.
The Straggling function. Energy Loss Distribution of charged particles for thin silicon layers
The
collisions are casual, of course, but their
number per macroscopic path length is
generally large and this is the reason why
average quantities are generally used. One
of the most important quantity is the mean
energy loss per units length, often called
stopping power. Many theories have been
developed during the first half of the
twentieth century in order to characterize
this quantity. The correct
quantum‑mechanical calculation was first
described, around 1932, by Hans Bethe,
Bloch and other authors who gave the
formula:
with:
2π N_{a
}r_{e^}^{2 }
m_{e}c^{^2}= 0.1535 MeVcm^{2}/g 
β: v/c of
incident particle 
r_{e}:
electron radius (2.817 x 10^{13} cm) 
ρ:
density of absorbing material 
M_{e}:
electron mass 
γ: 
N_{a}:
Avogadro’s number 
δ:
density correction 
Z:
atomic number of absorbing
material 
C:
shell correction 
A:
atomic weight of absorbing
material 
I:
mean excitation potential 
z:
charge of incident particle 
W_{max}:
maximum energy transferable in a
single collision 
W_{max} can
be calculated using the equation:
where: s=m_{e}/M and η=βγ.
The mean excitation energy I depends by the orbital frequency of the absorbing material and there is not a precise formula to calculate that value. However values of I for several material have been deduced from measurements [3]. The last two terms in the parentheses of (2.3) are the density and the shell corrections and they have been inserted in the original formulation of Bethe‑Bloch in order to enhance the prediction of the formula at certain range compared to the experimental results. The density correction takes into account the effect of the electric field produced by incoming particles and is more evident at high velocity. Instead, the shell correction is noticeable when the velocity of incident particle is comparable to the orbital velocity of the bound electrons of the target material.
At this low energy some other
complicated effects come into play and
the BetheBloch formula breaks down.
When the velocity is comparable with the
speed of orbital electrons of the target
material the energy loss reach a maximum
depending on the sign of the charge
(Barkas effect) and for lower energy
drops sharply. At higher energy (that
means higher velocity) dE/dx is
dominated by the 1/β^{2} factor
and decreases until β ≅ 0.96c where
a minimum is reached. Particle with this
energy is usually indicated with the
name of minimum ionizing particle (MIP).
Increasing the energy the losses do not
increase so much due to the density
effect (Fermi plateau) until the
radiative components, such as the
Cherenkov radiation and Bremsstrahlung,
start to be relevant. The Cherenkov
radiation arises when a charged particle
in a medium moves faster than the speed
of light in that same medium (βc>c/n,
with n:
index of refraction): in such case an
electromagnetic shock wave is created,
just as an aircraft that moves faster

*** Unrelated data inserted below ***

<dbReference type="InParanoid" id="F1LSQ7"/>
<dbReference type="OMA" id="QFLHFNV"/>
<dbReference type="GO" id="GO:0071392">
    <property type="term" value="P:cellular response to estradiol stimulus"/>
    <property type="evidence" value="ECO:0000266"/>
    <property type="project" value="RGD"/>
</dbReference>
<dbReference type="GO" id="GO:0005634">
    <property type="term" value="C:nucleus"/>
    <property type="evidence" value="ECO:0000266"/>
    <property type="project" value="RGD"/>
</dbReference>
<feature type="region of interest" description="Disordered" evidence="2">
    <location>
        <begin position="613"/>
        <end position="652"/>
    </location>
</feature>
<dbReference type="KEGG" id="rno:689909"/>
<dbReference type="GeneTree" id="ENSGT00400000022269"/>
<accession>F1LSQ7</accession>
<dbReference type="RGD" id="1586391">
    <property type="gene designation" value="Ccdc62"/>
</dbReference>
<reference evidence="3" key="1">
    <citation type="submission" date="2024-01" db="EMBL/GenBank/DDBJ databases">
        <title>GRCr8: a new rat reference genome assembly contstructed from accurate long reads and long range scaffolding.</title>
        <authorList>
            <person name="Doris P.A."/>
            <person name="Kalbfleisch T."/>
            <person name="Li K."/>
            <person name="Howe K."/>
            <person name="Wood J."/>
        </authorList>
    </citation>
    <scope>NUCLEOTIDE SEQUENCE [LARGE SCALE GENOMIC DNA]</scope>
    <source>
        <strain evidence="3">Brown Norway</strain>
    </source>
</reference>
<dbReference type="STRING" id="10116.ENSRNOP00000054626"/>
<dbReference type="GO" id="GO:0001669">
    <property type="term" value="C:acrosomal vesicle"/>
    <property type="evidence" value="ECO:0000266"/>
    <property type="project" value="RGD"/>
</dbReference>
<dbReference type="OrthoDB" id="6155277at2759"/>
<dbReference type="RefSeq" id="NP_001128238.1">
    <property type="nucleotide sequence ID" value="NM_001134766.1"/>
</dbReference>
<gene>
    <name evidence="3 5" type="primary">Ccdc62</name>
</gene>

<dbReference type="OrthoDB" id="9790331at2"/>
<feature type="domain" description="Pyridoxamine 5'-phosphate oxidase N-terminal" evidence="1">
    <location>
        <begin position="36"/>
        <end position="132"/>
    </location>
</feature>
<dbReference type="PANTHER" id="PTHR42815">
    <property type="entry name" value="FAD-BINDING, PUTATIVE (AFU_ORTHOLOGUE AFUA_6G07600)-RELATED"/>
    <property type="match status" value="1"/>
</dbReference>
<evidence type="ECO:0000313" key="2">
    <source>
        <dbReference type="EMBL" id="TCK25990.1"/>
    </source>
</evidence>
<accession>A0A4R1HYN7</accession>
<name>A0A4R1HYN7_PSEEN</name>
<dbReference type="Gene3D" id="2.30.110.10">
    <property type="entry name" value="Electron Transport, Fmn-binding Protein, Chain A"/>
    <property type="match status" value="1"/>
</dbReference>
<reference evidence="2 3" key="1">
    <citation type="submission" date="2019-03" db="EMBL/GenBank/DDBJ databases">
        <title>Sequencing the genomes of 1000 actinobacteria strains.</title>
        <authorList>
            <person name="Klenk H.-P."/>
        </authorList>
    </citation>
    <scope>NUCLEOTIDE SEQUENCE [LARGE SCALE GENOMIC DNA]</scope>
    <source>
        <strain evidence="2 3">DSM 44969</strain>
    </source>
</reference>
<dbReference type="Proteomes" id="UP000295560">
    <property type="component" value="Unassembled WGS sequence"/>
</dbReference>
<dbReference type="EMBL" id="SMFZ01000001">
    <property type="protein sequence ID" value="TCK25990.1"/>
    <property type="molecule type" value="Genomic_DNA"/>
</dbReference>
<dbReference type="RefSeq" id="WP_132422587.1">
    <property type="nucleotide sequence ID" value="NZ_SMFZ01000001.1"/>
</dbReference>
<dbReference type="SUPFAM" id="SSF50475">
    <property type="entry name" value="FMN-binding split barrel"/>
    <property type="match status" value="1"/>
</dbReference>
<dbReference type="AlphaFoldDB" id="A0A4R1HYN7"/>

than sound.
Especially for light particles, such as
electrons or positrons at very high
energy, the Bremsstrahlung emission
represents the main energy loss
mechanism. The deflection and the
deceleration of the particle due to the
interaction with the nuclei of the
target cause the emission of photons;
this effect is much greater as lighter
is the particle (in fact the emission
probability by Bremsstrahlung varies as
the inverse square of the particle mass)
and higher is the atomic number of
target material. While ionization loss
rates rise logarithmically with energy ,
Bremsstrahlung losses rise linearly and
dominate at high energy (just only above
few tens of MeV in
most material for electrons). In Figure
2.1 it
is shown the mean energy loss (also
known as stopping power) for muons that
traverse a cupper target in the range of
few hundreds of keV to
tens of TeV.
Figure 2.1 Stopping
power for positive muons in Copper [4]
Correction to
BetheBloch for electrons and positrons
Electrons or positrons needs particular
consideration. First, their small mass
implies the possibility of a large
deflection due to a single collision
too; moreover the collisions are between
identical particles, so that the
calculation must take into account their
indistinguishability. As result the
maximum transferable energy in a single
collision becomes:
with T_{e}:
kinetic energy of the incident particle,
and the BetheBloch formula can be
rearranged as:
with:
where suffix “+”
means positrons and “”
means electrons.
References
 William R. Leo, Techniques for Nuclear and Particle Physics Experiments. Berlin and Heidelberg: Springer, 1987.
 Particle
Data Group PDG,
Passage of
particles through matter, Nuclear
and Particle Physics, vol. 33, no.
27, pp. 258270, July 2006.

P.V.Vavilov,
Ionization losses
of high energy heavy particles,
Soviet Physics JETP, 5:749, 1957.
 S. Meroli
et al.,
Energy loss
measurement for charged particles in
very thin silicon layers
, JINST,
6 P06013 doi:
10.1088/17480221/6/06/P06013
 Claude
Leroy, Pier Giorgio Rancoita,
Principles of radiation interaction
in matter end detection. Singapore:
World Scientific Publishing, 2004.
 International Commission on Radiation Units and Measurements. [Online]. http://www.icru.org/
 H.
Bichsel,
Straggling of
Heavy Charged Particles: Comparison
of Born HydrogenicWaveFunction
Approximation with FreeElectron
Approximation,
Phys. Rev. B1 (1970)
2854
 S. M. Sze, Kwok Kwok Ng, Physics of Semiconductor Devices. John Wiley & Sons, 2007.
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